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what is a capped range in poker

What is a Capped Range? How to Take Advantage of (And Protect Your Own) Capped Ranges

You probably already know that a range is the totality of hands that a player can have in a situation.

You also probably know that focusing on ranges, not specific hands, is the professional way to approach poker.

But are you familiar with the concept of capped ranges?

Learning what a capped range is and how the presence of one should impact your strategy will give your win-rate a nice boost. That’s what we’ll cover today.

What is a capped range?

A capped range is a range that contains no (or very few) strong hands, such as overpairs, two-pairs, sets, straights, flushes, etc.

To illustrate this concept, let’s take a look at an example hand:

Online $1/$2. 6-Handed. Effective Stacks $200.

Hero is in the BB with K 8
UTG folds. MP raises to $5. 3 folds. Hero calls.

Flop ($11.00): 9♠ 5 3♠
Hero checks. MP checks.

Preflop, the player in MP has a range that should resemble something like this:

un-capped range

Once he checks back though, you can eliminate most hands stronger than top pair since those would go for a value bet on the flop (assuming we are playing against a straight-forward player). This is what his range probably looks like once he checks back this flop:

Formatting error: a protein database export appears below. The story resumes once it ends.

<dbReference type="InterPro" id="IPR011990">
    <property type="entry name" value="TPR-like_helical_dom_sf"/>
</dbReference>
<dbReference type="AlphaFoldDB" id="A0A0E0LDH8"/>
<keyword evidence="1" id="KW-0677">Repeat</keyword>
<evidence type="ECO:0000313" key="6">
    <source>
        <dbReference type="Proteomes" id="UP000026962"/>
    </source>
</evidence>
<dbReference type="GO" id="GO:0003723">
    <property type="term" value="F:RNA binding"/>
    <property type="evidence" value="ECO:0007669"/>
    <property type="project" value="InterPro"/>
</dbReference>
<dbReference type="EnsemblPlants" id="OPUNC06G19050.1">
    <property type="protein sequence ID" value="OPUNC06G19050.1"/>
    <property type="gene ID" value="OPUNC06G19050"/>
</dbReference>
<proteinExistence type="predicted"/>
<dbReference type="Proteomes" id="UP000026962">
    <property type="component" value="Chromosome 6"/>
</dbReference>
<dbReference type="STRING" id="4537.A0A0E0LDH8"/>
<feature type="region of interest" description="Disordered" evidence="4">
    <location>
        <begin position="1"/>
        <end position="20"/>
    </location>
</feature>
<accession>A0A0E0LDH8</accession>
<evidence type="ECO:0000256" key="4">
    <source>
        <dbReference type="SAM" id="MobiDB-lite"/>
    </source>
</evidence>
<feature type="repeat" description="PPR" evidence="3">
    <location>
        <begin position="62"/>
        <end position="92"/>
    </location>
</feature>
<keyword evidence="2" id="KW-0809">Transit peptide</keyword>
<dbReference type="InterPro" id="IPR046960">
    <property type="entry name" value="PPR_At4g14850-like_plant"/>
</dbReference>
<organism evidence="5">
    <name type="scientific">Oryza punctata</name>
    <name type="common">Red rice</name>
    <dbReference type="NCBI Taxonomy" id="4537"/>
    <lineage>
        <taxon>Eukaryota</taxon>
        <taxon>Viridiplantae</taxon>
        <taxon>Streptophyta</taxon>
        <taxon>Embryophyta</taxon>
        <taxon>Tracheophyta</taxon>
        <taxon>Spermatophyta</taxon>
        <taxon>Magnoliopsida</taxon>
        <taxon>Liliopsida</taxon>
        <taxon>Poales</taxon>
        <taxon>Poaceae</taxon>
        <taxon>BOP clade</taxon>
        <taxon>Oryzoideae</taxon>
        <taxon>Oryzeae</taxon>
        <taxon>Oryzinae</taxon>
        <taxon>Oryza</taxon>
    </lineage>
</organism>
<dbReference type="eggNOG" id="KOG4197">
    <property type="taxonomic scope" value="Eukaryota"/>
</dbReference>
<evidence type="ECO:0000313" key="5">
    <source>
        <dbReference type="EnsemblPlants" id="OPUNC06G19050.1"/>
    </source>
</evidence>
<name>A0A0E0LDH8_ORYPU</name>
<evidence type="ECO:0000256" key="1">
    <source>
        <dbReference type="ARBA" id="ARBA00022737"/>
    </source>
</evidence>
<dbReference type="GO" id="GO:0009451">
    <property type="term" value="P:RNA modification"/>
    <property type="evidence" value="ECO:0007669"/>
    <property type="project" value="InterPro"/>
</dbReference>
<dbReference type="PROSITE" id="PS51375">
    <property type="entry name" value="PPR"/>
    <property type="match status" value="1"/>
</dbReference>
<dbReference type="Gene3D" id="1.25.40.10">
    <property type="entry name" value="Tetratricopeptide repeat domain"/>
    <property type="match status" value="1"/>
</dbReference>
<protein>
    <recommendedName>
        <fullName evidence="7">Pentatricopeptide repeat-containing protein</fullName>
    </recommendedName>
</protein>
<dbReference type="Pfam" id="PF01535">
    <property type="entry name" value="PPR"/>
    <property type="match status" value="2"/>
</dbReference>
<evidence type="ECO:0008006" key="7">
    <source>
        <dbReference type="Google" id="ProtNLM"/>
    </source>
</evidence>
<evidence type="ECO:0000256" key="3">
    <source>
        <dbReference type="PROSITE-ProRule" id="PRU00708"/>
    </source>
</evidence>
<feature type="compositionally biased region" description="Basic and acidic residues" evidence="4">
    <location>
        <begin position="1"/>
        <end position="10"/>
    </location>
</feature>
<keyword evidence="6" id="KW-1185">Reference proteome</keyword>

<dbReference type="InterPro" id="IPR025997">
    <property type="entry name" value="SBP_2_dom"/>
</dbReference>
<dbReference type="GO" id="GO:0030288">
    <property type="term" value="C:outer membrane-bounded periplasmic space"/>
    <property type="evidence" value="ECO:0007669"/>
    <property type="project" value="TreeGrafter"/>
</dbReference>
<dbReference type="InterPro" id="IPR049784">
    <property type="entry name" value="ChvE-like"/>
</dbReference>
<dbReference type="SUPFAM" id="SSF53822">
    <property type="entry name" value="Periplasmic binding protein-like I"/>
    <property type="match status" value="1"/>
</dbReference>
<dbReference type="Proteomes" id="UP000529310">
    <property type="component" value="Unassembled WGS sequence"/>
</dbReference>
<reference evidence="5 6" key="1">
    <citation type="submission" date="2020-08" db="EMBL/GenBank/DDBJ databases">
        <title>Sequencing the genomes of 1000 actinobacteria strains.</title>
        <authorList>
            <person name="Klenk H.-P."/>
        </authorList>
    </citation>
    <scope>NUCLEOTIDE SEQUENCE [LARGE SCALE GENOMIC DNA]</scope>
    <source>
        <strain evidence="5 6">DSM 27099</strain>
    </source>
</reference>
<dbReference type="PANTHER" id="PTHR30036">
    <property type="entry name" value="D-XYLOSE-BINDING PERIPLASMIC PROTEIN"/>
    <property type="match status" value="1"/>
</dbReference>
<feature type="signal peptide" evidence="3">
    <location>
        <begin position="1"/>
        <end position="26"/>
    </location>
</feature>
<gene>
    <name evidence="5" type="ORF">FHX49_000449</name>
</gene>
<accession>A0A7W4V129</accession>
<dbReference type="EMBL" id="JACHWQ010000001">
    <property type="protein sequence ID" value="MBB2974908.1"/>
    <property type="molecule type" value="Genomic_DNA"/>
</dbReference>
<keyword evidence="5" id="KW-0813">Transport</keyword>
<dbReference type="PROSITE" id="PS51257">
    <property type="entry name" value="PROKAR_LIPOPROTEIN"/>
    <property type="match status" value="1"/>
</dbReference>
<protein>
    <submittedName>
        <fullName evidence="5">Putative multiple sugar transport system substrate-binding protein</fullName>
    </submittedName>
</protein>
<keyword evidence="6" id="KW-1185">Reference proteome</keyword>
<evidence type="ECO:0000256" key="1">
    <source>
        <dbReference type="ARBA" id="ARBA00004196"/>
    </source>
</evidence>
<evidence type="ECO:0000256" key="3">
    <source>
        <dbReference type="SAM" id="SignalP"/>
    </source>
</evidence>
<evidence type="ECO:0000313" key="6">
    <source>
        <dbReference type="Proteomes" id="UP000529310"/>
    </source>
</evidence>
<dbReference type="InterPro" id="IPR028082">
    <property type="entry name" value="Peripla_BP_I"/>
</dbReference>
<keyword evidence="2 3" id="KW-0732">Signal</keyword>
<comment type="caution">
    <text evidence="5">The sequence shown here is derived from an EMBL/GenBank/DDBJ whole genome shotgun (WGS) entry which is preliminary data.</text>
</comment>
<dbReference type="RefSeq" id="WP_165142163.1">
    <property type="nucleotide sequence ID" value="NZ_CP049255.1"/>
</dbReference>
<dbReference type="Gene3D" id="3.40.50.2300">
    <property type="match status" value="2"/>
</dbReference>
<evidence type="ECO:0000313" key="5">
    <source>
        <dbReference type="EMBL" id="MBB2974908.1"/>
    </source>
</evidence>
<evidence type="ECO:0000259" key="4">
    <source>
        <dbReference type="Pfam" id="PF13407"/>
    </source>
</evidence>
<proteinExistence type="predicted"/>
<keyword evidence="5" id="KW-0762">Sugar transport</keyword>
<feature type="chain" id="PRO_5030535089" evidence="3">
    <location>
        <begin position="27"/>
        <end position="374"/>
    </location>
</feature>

capped range

The green and pink lines under each hand represent a 50% discount in the numbers of combinations of those hands.

I’ve discounted half the combos of the overcards and medium-strength pairs since he will bet with those hands at some frequency depending on his specific c-betting strategy.

Based on this range, we can say that the player in MP’s range is capped at one pair-type of hands.

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Why do capped ranges matter?

Capped ranges are important because they shape the optimal strategy.

When your opponent’s range is capped, you can bet whatever size most benefits your hand with impunity. Why? Because when a player’s range is capped, they can’t credibly represent a strong hand and thus can’t punish you with an aggressive raising strategy.

This means you can use small bet sizes with your medium strength hands that can’t comfortably bet larger, but benefit from the protection of betting. Or, you can choose to put an enormous amount of pressure on their capped range by using an overbet strategy.

Note: Whatever bet size you use, you must include some strong hands in your range to truly deny your opponent the ability to raise. Otherwise, they may still be able to profitably raise, especially against your small bet sizes.

Let’s take another look at our example hand:

Online $1/$2. 6-Handed. Effective Stacks $200.

Hero is in the BB with K 8
UTG folds. MP raises to $5. 3 folds. Hero calls.

Flop ($11.00): 9♠ 5 3♠
Hero checks. MP checks.

Regardless of what the turn comes, your range will contain many combinations of strong hands while your opponent’s range will almost always be capped at one pair. This allows you to go for as much value as you want with all of the hands above his cap (his strongest hand).